September 30, 2019
Gold dips as easing trade war concerns support dollar
(Reuters) - Gold prices edged lower on Monday, as the dollar firmed on easing fears of an escalation in the U.S.-China trade war after a report that the United States does not currently plan to de-list Chinese companies from U.S. stock markets.
The White House is not contemplating blocking Chinese companies from listing shares on U.S. exchanges at this time, Bloomberg quoted Treasury spokeswoman Monica Crowley as saying on Saturday. This came after Reuters reported on Friday the U.S. administration was considering de-listing Chinese companies from U.S. stock markets.
"For the short term there is some confusion considering the contradicting headlines we are getting on the trade war," said AxiTrader market strategist Stephen Innes. "In these situations what investors do is quit their position in equities and switch to bond markets," said Innes, adding that this boosted the dollar and in turn made gold expensive.
Spot gold fell 0.3% to $1,492.30 per ounce by 0418 GMT, after hitting its lowest since Sept. 18 at $1,486.60 in the previous session.
U.S. gold futures for December delivery fell 0.5% to $1,498.80 per ounce. Meanwhile, ahead of trade talks with the United States, Chinese Vice Commerce Minister Wang Shouwen said on Sunday the two major economies would resolve their trade dispute "with a calm and rational attitude".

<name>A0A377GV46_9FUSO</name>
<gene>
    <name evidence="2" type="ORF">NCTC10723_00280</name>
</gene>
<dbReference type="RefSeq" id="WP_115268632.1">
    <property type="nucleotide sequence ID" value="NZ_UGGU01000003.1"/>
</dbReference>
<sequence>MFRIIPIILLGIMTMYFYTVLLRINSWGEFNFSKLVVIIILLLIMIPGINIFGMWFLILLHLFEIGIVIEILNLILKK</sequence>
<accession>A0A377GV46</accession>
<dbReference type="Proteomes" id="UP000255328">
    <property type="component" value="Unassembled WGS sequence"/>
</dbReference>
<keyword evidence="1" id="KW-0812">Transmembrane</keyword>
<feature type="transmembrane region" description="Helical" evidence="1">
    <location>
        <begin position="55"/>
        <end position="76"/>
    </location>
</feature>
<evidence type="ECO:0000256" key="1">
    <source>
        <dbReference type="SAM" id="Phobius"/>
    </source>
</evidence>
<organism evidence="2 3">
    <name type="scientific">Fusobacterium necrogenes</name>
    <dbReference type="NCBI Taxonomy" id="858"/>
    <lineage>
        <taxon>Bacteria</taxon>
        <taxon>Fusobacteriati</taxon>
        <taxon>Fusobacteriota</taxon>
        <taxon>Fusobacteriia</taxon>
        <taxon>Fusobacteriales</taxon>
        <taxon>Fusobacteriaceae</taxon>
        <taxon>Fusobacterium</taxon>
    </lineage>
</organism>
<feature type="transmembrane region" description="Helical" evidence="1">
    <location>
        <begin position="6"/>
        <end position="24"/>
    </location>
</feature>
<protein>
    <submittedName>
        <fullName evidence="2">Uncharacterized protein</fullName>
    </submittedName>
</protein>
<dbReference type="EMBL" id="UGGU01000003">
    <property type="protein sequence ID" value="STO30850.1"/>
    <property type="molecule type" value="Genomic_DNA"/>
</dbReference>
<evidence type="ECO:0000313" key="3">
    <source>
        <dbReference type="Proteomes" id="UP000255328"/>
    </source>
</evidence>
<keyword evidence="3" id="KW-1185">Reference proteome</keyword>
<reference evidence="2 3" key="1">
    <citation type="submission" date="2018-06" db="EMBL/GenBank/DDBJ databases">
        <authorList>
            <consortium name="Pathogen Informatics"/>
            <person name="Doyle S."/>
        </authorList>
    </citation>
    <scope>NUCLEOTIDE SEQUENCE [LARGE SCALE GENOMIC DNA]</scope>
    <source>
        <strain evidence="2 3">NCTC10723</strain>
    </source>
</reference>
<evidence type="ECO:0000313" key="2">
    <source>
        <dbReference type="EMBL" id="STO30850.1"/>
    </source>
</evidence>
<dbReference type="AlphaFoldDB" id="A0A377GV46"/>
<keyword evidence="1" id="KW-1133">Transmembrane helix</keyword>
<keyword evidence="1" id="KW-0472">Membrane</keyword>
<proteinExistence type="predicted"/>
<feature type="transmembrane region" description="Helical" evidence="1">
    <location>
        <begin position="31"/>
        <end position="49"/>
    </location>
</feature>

"The gold market is looking for clarity on the trade war front while the Federal Reserve narrative has been less dovish," Innes said.
Philadelphia Federal Reserve Bank President Patrick Harker said on Friday he opposed the central bank's September rate cut and thinks the Fed should "hold firm" on interest rates.
Higher interest rates boost the dollar, making dollar-denominated gold more expensive for buyers using other currencies and reducing investor interest in non-yielding bullion.
"Overall, gold remains stuck in a wider $1,480 to $1,530 an ounce longer-term trading range," OANDA analyst Jeffrey Halley said in a note, adding that a trade or some other geopolitical catalyst was needed to break the range.
Holdings in SPDR Gold Trust, the world's largest gold-backed exchange-traded fund, fell 0.22% to 922.88 tonnes on Friday.
Hedge funds and money managers raised their bullish positions in COMEX gold and reduced bullish bets on silver contracts in the week to Sept. 24, the U.S. Commodity Futures Trading Commission said on Friday.
Among other precious metals, palladium was up 0.8% at $1,694.77 per ounce, after hitting a record high at $1,695.14 earlier in the session.
Silver fell 0.8% to $17.40 per ounce and platinum was down 0.3% to $927.68 per ounce.